Beta cell loss in autoimmune diabetes
: a useful clinical biomarker of disease progression?

  • Fatma Alrashidi

Student thesis: Doctoral ThesisDoctor of Philosophy (PhD)


Type 1 diabetes (T1D) is a chronic autoimmune condition hallmarked by insulin-secreting beta-cells mass decline and resultant hyperglycaemia when approximately 70-80% of beta-cells have been destroyed. Methods measuring the level of cell-free (cf) DNA containing fragments of the beta-cell-specific insulin gene (INS), released from dying beta-cells into the circulation have been reported as a potential method for detecting real-time beta-cell death and may represent an effective strategy for monitoring beta-cell destruction in individuals at-risk of future T1D, those with T1D and recipients of islet transplants. INS-based assays have been reported but proven difficult to replicate. The aim of this study, therefore, was to identify additional beta-cell genome specific differentially methylated loci which could be multiplexed for high-throughput analysis by droplet digital PCR. A genome-wide approach was used to obtain DNA methylation signatures in islets and PBMC using the Illumina InfiniumHumanMethylationEPIC BeadChip. Through bioinformatic analyses, 3866 CpG loci were differentially hypomethylated, and 4990 CpG loci were differentially hypermethylated in islets when compared to the PBMC methylome. Combining the EPIC analysis with methylation signatures from other tissues conducted by the Roadmap and ENCODE studies decreased the number of differentially methylated loci into islet specific 425 hypomethylated and 228 hypermethylated CpG targets. Subsequently, a multiplex methylation sensitive assay was developed based on a combination of beta-cell-specific differentially methylated regions (DMRs) of the combined promoter for MIR-200c/MIR-141 and exon 2 of the INS. The data presented in this thesis demonstrates that the developed multiplex biomarker discriminated circulating beta-cell cfDNA fragments in the circulation of recently diagnosed paediatric T1D patients, individuals at increased risk of developing T1D and in the circulation of T1D patients post-islet transplantation. The newly developed assay will be further validated in the future by testing larger cohorts with longitudinal sampling to determine the its usefulness in measuring rates of T1D progression.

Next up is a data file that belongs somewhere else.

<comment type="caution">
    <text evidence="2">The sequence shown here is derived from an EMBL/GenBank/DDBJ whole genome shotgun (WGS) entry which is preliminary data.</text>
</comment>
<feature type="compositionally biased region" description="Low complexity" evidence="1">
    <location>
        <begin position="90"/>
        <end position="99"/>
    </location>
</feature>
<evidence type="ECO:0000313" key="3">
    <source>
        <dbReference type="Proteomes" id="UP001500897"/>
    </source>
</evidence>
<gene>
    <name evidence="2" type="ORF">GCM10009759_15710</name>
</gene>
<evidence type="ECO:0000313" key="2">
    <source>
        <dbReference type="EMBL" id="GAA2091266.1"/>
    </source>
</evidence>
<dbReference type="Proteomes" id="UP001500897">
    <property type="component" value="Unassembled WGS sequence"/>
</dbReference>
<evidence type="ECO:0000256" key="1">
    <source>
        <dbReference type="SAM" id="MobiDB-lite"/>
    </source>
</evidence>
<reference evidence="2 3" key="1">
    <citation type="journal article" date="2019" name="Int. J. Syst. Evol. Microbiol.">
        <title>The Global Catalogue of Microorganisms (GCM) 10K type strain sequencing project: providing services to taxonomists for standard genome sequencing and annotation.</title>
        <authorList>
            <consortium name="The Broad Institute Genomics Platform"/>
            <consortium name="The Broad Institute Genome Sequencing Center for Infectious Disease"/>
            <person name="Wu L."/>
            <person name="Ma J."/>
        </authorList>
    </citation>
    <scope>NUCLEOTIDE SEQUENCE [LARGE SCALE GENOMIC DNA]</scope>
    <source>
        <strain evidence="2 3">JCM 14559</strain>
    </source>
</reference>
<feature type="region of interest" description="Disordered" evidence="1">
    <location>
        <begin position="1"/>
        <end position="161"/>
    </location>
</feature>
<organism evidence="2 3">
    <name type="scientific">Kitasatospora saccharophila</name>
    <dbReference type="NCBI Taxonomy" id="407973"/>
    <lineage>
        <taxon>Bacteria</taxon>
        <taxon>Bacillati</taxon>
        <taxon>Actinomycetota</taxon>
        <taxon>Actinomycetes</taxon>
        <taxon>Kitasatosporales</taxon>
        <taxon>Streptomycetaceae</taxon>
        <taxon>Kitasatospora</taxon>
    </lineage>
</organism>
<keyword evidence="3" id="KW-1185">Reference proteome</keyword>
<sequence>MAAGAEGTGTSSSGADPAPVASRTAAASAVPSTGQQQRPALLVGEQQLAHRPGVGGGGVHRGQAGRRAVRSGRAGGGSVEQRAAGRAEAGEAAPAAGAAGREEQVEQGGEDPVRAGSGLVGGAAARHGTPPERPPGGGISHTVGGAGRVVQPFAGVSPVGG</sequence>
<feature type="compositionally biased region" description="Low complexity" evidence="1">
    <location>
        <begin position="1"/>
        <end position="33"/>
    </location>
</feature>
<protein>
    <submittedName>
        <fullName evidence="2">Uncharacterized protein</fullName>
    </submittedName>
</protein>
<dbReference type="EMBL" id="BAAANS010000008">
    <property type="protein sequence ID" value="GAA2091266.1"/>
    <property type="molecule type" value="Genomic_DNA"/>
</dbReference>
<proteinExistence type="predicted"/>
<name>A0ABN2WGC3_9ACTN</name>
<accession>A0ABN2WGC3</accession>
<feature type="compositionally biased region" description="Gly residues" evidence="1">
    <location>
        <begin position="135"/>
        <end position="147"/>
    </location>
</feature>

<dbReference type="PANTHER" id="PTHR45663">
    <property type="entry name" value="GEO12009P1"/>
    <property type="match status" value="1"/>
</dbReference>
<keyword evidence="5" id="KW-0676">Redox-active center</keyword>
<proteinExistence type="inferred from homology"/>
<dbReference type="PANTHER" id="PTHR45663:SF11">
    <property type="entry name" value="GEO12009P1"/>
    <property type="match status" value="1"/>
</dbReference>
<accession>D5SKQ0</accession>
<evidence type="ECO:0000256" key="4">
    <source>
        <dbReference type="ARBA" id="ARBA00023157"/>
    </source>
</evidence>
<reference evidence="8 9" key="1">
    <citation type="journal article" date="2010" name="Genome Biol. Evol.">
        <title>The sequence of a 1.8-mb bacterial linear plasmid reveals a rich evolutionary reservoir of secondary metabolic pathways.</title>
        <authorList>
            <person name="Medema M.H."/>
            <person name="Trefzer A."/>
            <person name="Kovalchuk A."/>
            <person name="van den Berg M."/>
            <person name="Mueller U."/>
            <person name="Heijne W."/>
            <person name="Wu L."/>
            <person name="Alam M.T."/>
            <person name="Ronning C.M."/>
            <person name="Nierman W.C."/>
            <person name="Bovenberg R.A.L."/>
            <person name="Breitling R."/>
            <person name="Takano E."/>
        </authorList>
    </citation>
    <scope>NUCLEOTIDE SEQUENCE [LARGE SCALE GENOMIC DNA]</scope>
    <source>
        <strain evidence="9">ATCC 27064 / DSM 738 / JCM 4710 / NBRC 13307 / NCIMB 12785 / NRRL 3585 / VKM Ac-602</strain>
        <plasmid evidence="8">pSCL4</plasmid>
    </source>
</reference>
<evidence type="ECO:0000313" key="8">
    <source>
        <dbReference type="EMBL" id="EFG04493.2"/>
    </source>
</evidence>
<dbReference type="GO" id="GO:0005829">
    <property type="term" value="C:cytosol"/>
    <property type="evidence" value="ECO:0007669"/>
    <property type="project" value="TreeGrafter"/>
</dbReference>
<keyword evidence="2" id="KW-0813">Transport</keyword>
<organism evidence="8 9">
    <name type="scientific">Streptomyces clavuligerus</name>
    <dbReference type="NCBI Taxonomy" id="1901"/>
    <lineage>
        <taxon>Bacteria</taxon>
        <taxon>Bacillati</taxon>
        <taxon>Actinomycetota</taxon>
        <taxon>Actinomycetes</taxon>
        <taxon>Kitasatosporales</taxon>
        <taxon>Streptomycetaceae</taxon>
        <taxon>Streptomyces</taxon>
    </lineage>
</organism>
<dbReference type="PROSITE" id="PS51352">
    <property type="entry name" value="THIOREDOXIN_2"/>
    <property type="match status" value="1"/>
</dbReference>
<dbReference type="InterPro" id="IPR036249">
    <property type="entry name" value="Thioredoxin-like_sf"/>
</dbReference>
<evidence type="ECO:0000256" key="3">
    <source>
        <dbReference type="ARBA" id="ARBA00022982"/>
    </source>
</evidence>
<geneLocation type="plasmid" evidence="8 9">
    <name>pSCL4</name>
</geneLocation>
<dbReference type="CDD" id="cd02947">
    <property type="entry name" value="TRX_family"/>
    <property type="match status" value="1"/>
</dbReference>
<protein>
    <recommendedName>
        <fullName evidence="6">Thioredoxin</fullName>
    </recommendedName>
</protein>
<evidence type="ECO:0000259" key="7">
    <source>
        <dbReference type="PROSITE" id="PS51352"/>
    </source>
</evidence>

Date of Award6 Nov 2018
Original languageEnglish
Awarding Institution
  • The University of Bristol
SupervisorKathleen M Gillespie (Supervisor) & Alistair Williams (Supervisor)

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